I hope that everyone is doing well and having more fun than I am at this moment. I am currently at the computer, working on bookkeeping late at night. While QuickBooks is far from my favorite pastime, it is a necessary evil of life as a small business owner. And while I may rather jab myself in the eye with a hot poker (it’s just a figure of speech, so don’t try it at home), the fact that I must work on QuickBooks while my wife and daughter are sleeping soundly is (hopefully) a sign that my business is successful and profitable. It can also be argued that it is a sign that I need to hire a bookkeeper, but that’s another topic for another day!
Owning your own business and being an entrepreneur is a unique experience. There are some times when I sit back and reminisce about the benefits that I enjoyed while working for someone else: paid holidays, paid vacation and nights and weekends free from repetitive tasks like bookkeeping, scheduling, marketing, insurance and personnel decisions. There is certainly something to be said for being an employee, and many people are perfectly comfortable and content with this lifestyle, enjoying their lives without the headaches that come with business ownership.
However, some people are looking for an opportunity to do something more. Some people are looking for more challenge in their working career. Some people are looking for more control over their life and their situation. Ideally, these are the things that an entrepreneurial journey can provide.
Keep in mind that statistics tell us that 65-75% of new small businesses are going to fail in the first 2-3 years. There are many difficulties on the path to success: learning what you need to know to run a business; garnering experience in your job; funding a nascent business; getting, keeping and pleasing a customer base; the duties are endless. While these roadblocks are not insurmountable, they are numerous and can be intimidating to anyone. I’m not going to sugar-coat it, starting a business is difficult; that’s why so many businesses fail to get off the ground.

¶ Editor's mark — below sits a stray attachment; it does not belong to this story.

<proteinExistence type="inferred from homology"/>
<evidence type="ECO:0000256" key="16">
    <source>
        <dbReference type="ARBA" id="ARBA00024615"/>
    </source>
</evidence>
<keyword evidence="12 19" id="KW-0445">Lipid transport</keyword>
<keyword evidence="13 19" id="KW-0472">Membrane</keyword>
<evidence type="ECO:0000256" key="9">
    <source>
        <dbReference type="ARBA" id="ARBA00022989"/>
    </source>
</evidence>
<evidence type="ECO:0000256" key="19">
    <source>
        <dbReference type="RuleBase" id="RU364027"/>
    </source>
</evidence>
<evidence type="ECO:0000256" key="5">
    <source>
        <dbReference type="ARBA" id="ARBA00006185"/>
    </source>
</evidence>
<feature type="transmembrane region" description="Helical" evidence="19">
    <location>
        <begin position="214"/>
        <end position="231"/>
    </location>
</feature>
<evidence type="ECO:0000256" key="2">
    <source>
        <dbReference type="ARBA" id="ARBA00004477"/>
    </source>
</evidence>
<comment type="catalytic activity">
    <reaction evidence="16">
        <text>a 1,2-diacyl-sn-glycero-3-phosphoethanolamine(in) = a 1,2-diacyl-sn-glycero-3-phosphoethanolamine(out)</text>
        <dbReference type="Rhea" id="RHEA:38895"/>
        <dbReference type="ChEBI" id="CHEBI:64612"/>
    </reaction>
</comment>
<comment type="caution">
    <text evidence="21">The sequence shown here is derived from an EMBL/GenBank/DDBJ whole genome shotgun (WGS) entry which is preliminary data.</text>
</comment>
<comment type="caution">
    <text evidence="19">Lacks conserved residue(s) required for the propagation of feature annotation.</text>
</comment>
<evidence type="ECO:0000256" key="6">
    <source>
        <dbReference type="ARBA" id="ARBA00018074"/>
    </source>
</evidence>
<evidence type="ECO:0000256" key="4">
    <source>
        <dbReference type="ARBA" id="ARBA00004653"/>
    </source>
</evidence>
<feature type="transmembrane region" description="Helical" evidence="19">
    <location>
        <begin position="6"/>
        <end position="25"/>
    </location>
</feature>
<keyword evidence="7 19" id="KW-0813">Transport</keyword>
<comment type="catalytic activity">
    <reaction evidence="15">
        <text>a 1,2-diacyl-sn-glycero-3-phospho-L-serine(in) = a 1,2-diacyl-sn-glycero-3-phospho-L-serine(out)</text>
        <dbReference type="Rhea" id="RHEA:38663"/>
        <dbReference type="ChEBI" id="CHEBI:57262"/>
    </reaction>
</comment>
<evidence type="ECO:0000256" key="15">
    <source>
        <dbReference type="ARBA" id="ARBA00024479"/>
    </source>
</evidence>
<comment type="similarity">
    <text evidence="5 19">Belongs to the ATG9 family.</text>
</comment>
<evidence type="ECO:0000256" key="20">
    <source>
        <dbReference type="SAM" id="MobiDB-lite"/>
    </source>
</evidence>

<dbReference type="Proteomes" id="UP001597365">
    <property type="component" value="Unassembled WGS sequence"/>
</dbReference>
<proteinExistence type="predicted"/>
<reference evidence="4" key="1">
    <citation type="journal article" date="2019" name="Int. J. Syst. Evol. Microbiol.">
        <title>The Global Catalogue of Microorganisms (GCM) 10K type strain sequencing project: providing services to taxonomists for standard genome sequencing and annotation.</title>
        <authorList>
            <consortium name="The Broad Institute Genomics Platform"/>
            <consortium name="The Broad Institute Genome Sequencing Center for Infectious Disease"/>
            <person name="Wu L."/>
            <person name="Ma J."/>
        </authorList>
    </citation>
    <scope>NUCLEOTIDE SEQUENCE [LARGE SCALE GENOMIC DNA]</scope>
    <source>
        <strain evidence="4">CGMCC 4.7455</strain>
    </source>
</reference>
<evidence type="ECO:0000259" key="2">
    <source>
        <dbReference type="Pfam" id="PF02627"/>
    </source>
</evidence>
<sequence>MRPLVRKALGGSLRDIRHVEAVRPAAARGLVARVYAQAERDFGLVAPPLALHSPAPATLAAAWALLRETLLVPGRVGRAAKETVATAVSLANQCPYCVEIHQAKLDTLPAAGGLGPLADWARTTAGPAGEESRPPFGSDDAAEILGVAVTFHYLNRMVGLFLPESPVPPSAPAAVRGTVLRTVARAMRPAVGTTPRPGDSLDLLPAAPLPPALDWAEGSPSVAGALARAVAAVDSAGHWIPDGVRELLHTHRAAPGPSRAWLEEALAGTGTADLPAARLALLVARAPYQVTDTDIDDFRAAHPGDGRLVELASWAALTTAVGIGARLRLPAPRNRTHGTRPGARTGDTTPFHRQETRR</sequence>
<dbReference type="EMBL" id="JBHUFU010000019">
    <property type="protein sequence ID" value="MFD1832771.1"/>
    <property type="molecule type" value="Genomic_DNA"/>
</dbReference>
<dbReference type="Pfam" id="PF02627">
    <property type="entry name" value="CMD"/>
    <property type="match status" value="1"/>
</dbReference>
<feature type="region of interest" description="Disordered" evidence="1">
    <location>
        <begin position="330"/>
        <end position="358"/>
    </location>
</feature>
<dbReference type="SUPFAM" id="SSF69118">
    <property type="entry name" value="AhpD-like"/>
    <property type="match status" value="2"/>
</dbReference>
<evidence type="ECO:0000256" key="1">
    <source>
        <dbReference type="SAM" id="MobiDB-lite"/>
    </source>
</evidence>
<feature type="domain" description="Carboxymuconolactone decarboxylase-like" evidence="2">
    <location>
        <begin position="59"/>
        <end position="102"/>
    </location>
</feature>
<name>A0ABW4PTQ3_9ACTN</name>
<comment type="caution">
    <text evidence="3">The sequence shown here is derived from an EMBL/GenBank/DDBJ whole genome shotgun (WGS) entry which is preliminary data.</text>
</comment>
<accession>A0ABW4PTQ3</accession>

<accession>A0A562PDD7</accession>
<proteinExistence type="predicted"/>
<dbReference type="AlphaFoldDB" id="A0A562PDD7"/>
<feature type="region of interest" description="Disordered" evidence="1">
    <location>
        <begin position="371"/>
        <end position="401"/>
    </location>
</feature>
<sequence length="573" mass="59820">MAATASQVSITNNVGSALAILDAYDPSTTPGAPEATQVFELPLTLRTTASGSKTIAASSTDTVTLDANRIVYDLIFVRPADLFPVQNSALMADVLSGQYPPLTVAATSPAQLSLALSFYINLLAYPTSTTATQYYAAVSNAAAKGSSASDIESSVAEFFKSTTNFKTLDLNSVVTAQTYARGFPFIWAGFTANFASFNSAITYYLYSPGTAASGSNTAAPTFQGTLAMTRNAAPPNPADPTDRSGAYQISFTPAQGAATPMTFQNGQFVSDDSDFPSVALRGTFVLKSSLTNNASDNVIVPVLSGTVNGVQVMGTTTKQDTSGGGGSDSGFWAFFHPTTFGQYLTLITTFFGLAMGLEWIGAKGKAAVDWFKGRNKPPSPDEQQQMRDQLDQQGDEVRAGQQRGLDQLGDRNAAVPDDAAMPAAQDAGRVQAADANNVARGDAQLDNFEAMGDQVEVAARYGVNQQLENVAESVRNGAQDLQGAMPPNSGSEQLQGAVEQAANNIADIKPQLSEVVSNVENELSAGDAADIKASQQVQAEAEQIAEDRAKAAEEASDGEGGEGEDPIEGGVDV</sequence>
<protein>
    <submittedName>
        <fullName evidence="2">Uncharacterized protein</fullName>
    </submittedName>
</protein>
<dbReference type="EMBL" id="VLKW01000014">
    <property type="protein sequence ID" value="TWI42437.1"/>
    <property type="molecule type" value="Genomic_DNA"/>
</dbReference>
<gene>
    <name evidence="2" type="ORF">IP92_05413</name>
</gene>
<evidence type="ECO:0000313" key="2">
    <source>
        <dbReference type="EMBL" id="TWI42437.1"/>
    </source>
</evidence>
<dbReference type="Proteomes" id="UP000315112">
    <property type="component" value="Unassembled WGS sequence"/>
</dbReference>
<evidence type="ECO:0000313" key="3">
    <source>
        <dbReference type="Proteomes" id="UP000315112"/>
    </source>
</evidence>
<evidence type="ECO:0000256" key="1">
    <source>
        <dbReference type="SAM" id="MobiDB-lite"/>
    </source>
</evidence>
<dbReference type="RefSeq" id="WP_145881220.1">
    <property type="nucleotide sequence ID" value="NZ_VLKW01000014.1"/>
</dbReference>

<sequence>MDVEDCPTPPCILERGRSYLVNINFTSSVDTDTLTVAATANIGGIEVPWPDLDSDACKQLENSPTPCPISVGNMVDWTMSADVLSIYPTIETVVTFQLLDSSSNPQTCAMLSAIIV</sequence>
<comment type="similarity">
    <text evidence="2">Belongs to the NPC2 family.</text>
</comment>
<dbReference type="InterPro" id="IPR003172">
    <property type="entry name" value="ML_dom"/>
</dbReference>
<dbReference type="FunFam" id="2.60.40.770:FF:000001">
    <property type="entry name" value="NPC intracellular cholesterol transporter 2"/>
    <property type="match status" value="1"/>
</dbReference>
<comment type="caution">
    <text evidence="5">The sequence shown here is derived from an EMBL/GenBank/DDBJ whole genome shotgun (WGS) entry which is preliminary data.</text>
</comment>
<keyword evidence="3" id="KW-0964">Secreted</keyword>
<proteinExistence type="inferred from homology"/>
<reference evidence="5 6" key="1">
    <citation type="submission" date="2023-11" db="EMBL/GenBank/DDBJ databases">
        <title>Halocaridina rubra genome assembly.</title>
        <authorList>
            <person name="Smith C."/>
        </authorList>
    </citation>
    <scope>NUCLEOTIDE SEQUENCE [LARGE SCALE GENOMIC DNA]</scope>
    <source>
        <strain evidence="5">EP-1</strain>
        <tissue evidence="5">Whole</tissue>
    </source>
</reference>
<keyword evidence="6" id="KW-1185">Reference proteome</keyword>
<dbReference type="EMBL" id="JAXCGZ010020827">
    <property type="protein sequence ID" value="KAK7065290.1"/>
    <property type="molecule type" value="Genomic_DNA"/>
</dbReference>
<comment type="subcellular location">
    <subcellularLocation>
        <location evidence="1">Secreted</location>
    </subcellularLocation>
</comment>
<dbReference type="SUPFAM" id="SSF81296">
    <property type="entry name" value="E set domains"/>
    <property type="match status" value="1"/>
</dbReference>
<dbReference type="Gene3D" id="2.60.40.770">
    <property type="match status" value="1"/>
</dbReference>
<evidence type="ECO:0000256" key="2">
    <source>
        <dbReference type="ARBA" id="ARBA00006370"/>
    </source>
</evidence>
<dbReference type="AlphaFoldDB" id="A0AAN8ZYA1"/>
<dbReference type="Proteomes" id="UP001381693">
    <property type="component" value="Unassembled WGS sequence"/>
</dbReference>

While that number is certainly discouraging, looking at the data from a different perspective shows us that 25-35% of new small businesses experience sustainable growth during their first 2-3 years. Our overriding focus should be on figuring out what those successful businesses did to increase their chances of success. We need to do everything in our power to learn from these productive businesses. We need to ask questions: What did they do; how did they do it; what would they do differently next time if given the opportunity? We need to learn from others’ successes, lest we become another example to future business owners of what not to do when starting your business.
No matter where we are on our entrepreneurial journey, from the first month to the 216th month, it is imperative that we continue learning; educating ourselves; gaining knowledge from the (good and bad) experiences of the businesses and individuals that have already traveled this road.
As an entrepreneur, there is a distinct feeling that you get as each year passes. You’re thinking “Hell yeah, I’m still here! I have beaten the odds; they have not beaten me. We’re going to do this for another year and see what happens!” The joy that comes with knowing that you have defied the odds cannot be overstated. You have not bypassed failures, but have overcome and learned from them. Philosopher, entrepreneur and author Matshona Dhliwayo says “Temporary failure will not prevent you from achieving lasting success.” Keep trying; keep learning; move past the inevitable (temporary) failures, and maybe we can do this for another year and see what happens!
I welcome all feedback (positive and negative) about my take on this subject. Please leave your comments below. Thank you!
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